Foucault and Dementia


Why did you choose Foucault as a lens?

I chose Foucault as a lens because he addresses the psycho-social and political aspects of illness and medicine. As each generation manages to deal with different threats of illness, both medical advances and political attitudes focus on the next threat to the population. Currently the world is trying to make sense of the threat both socially and economically that dementia presents. Until recently people with dementia were separated and corralled in care homes, cut off from family and society, left to die. In the same way in the past, lepers, the indigent and the insane met similar fates. The rise of the medical model of treatment is not much use for people with dementia as there are limited treatments and no cure. So it is important that people with dementia are accepted by and encouraged to take part in society as best they can. It is a challenge for civilians and politicians to consider their own values: are human beings with a cognitive disability allowed to have a full life?

In particular: the Panopticon where prisoners are kept stable by the threat of an unseen but all seeing guard resembles some arrangements in care homes. Records of care and daily lives are available for family to read. Care Homes are inspected. If a person with dementia is living at home, an official will visit the client and the carer before any help is given. There are different models of care dependent on how much money the client has.

People with dementia are restricted as to what kind of work or social life they are “allowed” to have. They lose their autonomy, needing a carer with them in order to take part in society.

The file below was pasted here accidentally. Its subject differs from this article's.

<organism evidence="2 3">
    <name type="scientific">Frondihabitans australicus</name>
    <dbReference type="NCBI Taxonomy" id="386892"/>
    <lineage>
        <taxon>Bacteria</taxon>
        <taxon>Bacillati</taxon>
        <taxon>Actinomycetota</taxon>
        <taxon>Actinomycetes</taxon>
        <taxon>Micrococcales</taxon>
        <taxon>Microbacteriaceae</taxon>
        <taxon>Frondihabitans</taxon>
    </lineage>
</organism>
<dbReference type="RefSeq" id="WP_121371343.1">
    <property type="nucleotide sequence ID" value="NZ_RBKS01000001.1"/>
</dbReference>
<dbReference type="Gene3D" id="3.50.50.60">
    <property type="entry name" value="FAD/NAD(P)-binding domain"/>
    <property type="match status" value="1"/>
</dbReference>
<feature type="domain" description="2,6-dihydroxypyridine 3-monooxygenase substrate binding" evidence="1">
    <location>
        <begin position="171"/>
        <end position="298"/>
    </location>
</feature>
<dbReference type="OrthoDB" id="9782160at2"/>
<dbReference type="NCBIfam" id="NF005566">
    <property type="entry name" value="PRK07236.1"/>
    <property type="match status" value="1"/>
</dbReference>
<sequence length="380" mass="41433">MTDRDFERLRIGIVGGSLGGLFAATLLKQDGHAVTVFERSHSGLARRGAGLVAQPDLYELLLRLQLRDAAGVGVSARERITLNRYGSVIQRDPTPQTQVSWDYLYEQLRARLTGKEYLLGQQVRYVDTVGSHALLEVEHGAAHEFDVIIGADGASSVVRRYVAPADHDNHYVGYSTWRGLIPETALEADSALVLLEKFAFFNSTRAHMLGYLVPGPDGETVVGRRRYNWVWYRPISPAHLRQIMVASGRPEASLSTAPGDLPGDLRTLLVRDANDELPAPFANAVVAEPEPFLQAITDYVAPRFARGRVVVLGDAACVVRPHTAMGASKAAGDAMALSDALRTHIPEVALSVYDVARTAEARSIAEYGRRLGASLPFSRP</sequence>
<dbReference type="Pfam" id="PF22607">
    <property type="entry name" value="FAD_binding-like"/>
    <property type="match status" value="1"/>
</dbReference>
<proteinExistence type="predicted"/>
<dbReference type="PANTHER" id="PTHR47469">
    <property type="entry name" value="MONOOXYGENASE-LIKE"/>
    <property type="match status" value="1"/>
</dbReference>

Dementia has yet to benefit from the “medical gaze”. Actual firm diagnosis can only be given after death when the brain is examined, but people with dementia are subjected to a barrage of tests prior to diagnosis. After diagnosis, people with dementia are encouraged only to go home and tidy up loose ends before they die.

Political will is mainly focused on cure and on the cost to society of dementia. Dementia friends create a them and us situation and to think someone can watch a video for fifteen minutes and be considered a Dementia Friend is ridiculously superficial.

Just as in the past, indigents were separated from society, people with dementia are largely separated from society because its situation is too complex for their safety. I fear this will change only slowly: look at how many public spaces and domestic housing still need to be adapted for wheelchair users for example.

I asked at my local branch of the Bank of Scotland if they had had dementia training: “No, oh, well, I think there are some leaflets in the back office…”

It is all very well to make public servants such as bus drivers aware of dementia, but how does a bus driver deal with both an angry queue and a passenger with dementia? The same may go for supermarket cash desks. Perhaps we will see Dementia friendly signs over one of the supermarket cash desks along with “cash only” “hand baskets only” signs.

Many people are doing sterling work towards a better society for people with dementia and they need support of all kinds if people with dementia are to live the lives they could live.

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